Adidas to terminate sponsorship deal with IAAF amidst doping scandal
Newly-installed president of the International Association of Athletics Federations (IAAF) Lord Coe faces a particularly difficult day at the office today, as the fallout from the doping scandal morphs from crisis into near catastrophe, writes Richard Fox.
As reports circulate worldwide about the early termination by Adidas of its eleven year sponsorship deal with the governing body, the media spotlight once again picks out the IAAF for all the wrong reasons.
It appears that the massive German sportswear group has been considering backing out of the contract since the publication two months ago of the World Anti-Doping Agency (WADA)'s first report on the illegal use of drugs.
The sport has of course witnessed the fall from grace of a number of top individual athletes, following drug abuse investigations, over many decades. These proven misdeeds, together with ongoing rumours of drug abuse, have compounded the undermining of its reputation. But such single instances of infractions of the rules pale into insignificance in comparison with WADA's allegations of "state-sponsored doping" of athletes by Russia.
Adidas' decision comes hot on the heels of the release of WADA's second report (see press conference below), which found that individuals at the governing body extorted money from athletes in exchange for covering up doping results.
"It is now important that the IAAF, under the leadership of Sebastian Coe, adopts the recommendations of the Report in full", said WADA President, Sir Craig Reedie. "For our part, WADA looks forward to working alongside the IAAF to strengthen its anti-doping activities and regain the confidence of its clean athletes worldwide".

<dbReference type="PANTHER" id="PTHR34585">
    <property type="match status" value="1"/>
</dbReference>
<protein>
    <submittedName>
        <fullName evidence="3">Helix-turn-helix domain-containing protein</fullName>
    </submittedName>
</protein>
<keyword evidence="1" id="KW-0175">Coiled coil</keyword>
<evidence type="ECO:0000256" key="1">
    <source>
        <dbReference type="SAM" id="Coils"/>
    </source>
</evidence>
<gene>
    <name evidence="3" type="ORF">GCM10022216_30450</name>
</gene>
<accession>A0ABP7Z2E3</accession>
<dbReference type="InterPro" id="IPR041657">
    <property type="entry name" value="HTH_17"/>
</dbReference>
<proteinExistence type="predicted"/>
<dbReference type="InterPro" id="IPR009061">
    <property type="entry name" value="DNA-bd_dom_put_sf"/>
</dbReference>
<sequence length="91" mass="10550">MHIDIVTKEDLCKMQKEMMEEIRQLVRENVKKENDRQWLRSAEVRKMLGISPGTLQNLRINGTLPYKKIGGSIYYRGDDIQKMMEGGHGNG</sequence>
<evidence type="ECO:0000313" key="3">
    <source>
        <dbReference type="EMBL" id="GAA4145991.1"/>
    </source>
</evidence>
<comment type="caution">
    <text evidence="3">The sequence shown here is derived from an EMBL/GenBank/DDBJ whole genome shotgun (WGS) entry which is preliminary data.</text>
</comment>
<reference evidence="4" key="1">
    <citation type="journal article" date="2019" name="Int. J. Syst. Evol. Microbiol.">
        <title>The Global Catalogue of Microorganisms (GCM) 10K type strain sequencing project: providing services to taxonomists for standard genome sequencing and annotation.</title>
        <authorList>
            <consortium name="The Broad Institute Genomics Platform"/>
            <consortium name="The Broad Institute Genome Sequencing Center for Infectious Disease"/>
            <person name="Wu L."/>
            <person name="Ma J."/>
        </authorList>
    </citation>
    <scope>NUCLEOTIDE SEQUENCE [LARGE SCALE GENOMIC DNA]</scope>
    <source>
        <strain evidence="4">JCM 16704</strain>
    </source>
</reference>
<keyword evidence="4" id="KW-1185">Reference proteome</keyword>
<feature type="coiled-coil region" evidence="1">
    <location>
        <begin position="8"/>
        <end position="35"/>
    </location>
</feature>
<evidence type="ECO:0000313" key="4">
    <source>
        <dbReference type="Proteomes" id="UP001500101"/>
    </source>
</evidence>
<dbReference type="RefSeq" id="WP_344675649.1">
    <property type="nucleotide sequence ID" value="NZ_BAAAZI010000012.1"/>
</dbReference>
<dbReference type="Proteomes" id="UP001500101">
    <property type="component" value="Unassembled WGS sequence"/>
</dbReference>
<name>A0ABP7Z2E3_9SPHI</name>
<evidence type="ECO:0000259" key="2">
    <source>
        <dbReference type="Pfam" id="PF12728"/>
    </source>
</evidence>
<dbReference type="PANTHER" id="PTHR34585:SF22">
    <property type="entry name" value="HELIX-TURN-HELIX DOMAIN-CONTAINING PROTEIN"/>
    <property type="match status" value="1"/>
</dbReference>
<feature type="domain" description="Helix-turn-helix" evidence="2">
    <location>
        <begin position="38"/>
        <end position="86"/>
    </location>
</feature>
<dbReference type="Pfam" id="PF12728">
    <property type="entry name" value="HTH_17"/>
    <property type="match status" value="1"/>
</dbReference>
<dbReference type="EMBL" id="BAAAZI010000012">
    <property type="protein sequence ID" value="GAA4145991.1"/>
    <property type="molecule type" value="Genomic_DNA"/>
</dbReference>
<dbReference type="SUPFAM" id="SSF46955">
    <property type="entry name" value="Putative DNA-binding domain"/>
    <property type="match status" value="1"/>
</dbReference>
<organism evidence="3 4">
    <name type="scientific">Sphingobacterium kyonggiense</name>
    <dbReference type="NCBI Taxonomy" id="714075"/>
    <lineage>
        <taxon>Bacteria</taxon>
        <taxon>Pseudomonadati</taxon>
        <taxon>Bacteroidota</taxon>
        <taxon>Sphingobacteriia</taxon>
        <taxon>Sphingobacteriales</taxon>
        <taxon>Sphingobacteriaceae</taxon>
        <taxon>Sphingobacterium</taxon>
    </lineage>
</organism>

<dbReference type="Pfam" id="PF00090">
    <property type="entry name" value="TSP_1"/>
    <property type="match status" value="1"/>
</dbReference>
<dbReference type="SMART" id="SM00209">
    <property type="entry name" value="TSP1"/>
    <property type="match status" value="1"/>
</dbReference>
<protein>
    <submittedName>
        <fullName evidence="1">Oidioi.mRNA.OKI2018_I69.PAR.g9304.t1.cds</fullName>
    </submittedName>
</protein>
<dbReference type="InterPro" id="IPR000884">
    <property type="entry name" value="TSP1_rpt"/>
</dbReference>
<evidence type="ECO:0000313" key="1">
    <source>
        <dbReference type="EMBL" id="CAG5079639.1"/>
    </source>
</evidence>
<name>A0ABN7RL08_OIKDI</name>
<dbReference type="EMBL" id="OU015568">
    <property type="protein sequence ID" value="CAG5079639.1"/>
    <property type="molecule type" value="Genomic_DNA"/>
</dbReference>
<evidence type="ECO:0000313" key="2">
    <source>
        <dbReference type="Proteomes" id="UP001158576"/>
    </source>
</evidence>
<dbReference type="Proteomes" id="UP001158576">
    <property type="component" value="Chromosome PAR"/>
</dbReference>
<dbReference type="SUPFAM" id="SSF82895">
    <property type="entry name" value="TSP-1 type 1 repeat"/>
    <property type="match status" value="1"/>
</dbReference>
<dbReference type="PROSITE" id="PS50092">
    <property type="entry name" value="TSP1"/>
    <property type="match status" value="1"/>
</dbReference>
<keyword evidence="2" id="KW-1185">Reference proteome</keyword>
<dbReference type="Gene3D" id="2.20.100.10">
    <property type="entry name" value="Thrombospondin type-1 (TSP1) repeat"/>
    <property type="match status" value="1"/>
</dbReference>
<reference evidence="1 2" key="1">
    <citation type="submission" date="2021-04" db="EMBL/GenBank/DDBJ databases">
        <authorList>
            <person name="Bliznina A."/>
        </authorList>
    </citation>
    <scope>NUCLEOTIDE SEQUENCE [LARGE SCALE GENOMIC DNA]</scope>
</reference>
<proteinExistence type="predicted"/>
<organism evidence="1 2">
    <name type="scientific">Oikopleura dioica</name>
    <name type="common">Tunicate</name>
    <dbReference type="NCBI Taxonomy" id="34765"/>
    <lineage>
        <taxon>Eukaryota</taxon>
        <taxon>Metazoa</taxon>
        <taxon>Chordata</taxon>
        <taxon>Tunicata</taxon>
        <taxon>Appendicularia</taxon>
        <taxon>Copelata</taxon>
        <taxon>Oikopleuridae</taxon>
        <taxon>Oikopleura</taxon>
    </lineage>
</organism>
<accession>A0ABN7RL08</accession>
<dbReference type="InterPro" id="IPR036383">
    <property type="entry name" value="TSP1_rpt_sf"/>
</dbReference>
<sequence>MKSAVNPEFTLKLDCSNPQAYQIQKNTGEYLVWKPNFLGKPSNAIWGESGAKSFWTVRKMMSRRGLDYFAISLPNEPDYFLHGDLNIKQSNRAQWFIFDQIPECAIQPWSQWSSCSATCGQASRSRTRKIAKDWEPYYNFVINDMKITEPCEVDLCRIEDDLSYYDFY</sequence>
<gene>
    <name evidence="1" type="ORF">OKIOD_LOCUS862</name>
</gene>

As a company, Adidas appears in rude good health currently. Just a week ago, the Supervisory Board of adidas AG announced 53 year old Kasper Rorsted as successor for the long-standing adidas CEO Herbert Hainer, effective August 1st, 2016.
Adidas Group CFO Robin Stalker last month put out a bullish statement about the company's trading position. "We are well-prepared to cope with the cost pressure that the entire industry will be facing next year", he said. "On the one hand, our brands and products are enjoying strong momentum. On the other hand, we are optimising our processes throughout the Group and along the entire supply chain to drive further efficiency gains and we are continuing our structured hedging approach. We therefore have all the levers in our hand that will enable us to stay on our growth path in 2016 – and beyond".
When the reputations of sportsmen and women or organisations were called into question in the past, sponsors often stuck by them through the choppy waters of adverse media publicity, figuring that, after the hubbub died down, their investment would begin to pay off again. This is still the case in many areas. Indeed, adidas appears to be sticking by FIFA.
But increasingly major sponsors seem to be concluding that there is much more positive PR advantage to be gained from walking away from the bad odour of corruption and adverse publicity. Being seen to publicly shun and condemn such activities is seen more and more as a means of enhancing public perception of a brand.
Press speculation suggests that the total future value of the adidas deal to the IAAF is in excess of £20m (around $US 28.5m, 26.4m euros).
No doubt there will be many legal hurdles to surmount before the eventual result of this decision is finally known.
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